In this study, PS1 MCs in the early stage of the illness performed more poorly on average than their non-mutation-carrying kin on the MMSE, Delayed Recall of a 10-Word List, and the WAIS Block Design Test and took longer on the Trails Making Test A and B. These differences were maintained when family of membership and mutation type were included as co-variates. This suggests that impairment on these tests occurs consistently across families and these two PS1 mutations. This demonstrates that executive function and delayed verbal memory are affected relatively early in PS1-related AD. The cognitive changes in this form of AD found in this cross-sectional study are broadly consistent with what has been previously found in early sporadic AD of the elderly using prospective and case-control methods.2

Consistent with studies in older populations,24 PS1 MCs had worse verbal memory function as measured by Delayed Recall of a 10-Word List. However, the Verbal Memory composite score did not differentiate the two groups. As prior studies25 have suggested that delayed recall is affected preferentially to immediate recall in early AD, this might be because only the Immediate Recall portions of the other two tests composing this score (Paired Associates and Logical Memory) were administered. This is consistent with previous studies of persons at risk for autosomal dominant AD in which verbal memory was affected early19 and in those that later developed more global deterioration.26 This early impairment of a form of episodic memory likely reflects the early involvement of medial temporal lobe structures as has been demonstrated to occur in both sporadic and autosomal dominant27 forms of AD.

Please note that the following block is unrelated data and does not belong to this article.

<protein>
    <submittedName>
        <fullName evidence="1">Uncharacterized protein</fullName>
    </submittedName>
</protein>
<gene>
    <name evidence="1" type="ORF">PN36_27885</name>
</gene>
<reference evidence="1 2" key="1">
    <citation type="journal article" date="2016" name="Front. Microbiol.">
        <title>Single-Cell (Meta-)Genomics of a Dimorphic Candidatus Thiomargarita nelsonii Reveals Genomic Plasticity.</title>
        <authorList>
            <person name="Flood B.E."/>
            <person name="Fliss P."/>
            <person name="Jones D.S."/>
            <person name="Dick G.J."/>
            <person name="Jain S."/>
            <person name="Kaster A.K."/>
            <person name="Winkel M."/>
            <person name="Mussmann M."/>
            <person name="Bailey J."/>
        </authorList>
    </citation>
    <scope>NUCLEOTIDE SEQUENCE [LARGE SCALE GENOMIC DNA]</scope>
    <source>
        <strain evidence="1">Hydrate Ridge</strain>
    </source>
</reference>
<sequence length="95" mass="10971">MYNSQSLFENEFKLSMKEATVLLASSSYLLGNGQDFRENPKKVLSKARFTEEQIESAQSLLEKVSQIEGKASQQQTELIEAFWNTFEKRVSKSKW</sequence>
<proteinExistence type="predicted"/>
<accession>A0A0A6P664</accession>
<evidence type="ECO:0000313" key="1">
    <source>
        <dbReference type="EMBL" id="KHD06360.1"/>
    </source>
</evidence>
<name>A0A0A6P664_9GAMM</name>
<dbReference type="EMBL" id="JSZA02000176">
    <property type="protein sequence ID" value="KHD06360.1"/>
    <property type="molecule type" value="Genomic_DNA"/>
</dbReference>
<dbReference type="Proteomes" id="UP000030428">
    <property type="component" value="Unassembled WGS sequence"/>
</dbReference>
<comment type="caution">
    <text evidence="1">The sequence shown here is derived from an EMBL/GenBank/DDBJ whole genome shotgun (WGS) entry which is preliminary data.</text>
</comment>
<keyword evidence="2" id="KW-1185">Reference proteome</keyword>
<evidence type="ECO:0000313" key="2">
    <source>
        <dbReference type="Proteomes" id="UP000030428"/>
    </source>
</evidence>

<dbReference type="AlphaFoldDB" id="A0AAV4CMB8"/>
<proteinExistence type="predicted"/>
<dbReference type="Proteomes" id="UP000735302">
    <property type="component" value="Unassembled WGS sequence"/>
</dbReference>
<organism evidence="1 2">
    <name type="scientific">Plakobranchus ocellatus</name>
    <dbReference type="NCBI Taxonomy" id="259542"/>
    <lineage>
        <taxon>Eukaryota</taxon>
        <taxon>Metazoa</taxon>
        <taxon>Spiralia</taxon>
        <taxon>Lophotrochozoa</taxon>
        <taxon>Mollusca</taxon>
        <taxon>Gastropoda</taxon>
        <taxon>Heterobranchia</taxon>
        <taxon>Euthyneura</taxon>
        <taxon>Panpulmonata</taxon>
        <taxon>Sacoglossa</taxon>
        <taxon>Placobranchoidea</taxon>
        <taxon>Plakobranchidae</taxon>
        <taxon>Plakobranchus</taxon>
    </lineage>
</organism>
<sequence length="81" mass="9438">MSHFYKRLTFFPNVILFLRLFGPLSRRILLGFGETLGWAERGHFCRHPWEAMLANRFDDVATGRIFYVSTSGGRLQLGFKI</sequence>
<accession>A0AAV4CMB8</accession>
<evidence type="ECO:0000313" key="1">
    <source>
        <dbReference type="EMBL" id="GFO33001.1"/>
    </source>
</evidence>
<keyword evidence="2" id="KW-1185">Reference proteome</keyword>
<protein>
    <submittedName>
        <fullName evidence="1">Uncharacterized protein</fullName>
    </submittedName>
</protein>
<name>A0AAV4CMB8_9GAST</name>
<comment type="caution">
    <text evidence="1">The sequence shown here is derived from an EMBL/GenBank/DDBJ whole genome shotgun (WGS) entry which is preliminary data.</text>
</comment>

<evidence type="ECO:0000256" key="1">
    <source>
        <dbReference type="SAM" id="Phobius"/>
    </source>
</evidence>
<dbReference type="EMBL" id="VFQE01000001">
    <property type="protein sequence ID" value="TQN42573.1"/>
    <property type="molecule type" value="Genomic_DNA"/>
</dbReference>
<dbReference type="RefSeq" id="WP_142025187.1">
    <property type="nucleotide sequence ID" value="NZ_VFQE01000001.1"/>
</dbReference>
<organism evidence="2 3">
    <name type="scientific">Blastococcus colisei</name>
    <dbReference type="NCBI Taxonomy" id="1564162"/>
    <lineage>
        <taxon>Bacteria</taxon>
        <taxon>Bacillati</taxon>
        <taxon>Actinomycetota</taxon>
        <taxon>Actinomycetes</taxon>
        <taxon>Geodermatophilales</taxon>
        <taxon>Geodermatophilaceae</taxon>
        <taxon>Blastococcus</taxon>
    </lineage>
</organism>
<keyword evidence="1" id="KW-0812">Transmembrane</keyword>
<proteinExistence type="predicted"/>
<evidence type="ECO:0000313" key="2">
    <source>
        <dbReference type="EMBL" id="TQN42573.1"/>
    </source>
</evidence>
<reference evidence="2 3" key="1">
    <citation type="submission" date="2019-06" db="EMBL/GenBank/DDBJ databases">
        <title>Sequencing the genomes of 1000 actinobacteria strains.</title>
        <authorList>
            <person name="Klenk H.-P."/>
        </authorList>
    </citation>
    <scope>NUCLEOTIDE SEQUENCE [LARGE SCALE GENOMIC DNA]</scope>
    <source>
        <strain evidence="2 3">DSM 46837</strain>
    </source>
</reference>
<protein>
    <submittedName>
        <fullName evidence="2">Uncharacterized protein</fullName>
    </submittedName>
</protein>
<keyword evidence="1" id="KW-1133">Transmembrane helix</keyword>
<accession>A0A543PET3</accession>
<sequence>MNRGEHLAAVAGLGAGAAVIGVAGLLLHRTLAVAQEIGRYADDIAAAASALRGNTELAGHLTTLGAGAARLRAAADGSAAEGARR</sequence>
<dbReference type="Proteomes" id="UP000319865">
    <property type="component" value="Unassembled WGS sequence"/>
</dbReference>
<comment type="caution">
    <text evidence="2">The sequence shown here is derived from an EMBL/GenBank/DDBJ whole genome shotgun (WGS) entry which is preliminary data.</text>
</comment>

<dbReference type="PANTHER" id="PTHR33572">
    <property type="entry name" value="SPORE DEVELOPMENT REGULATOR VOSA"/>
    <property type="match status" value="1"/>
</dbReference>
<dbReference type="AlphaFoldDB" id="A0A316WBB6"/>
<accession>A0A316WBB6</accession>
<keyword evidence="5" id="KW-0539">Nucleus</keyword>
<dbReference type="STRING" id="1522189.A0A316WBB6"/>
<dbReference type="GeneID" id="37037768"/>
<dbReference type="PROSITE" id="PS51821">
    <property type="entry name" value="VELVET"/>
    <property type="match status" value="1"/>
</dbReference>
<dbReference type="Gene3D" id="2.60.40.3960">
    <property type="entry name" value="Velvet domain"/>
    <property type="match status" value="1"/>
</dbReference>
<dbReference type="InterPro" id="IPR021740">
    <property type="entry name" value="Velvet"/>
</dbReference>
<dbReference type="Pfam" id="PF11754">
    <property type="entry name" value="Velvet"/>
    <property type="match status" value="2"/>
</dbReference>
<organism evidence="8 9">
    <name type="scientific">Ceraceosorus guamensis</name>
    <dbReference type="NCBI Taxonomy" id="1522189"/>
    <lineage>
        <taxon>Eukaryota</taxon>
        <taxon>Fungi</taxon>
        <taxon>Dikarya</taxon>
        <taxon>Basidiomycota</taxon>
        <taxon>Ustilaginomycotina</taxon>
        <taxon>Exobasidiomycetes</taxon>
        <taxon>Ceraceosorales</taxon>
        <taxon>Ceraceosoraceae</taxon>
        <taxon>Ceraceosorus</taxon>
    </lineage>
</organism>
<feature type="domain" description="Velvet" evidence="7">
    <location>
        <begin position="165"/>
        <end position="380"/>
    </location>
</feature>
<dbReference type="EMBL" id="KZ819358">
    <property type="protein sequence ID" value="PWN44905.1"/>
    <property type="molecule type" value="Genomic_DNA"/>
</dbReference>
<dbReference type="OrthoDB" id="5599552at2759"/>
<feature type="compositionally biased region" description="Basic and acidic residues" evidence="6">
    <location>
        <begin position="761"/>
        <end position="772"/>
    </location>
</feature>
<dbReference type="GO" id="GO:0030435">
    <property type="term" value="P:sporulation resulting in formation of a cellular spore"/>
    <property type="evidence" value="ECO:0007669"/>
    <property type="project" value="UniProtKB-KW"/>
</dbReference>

Time to perform the Trails Making Test A and in particular B was longer in the PS1 MCs than NCs. These tasks involve multiple cognitive processes (attention, psychomotor speed, visuospatial abilities, etc.), but Trails B is felt to be especially sensitive to deficits in executive function. Deficits in executive function and full-blown frontotemporal behavioral presentations have been described in association with PS1 mutations.13 Unfortunately, there was a paucity of tests that specifically measure executive function in our battery, but it is worth noting that of those tests that had an executive component, PS1 mutation carriers had impaired performance on some (WAIS Block Design) but not all (Category and Letter Fluency) of them. Other investigators have demonstrated that verbal fluency, particularly category fluency,28 is affected early in the course of AD. Whether spared verbal fluency reflects spared dominant frontal lobe involvement or is due to linguistic, cultural, or educational cofounders in this Mexican cohort is uncertain. Further evidence for deficits in frontal lobe function is that MCs had lower Executive Function/Working Memory composite scores. Further studies of this population with tests more sensitive to and specific for executive dysfunction that are relatively free of a linguistic component (Stroop Interference Test, Wisconsin Card Sort Test) would help delineate the nature of the deficits that occur early in PS1 MCs.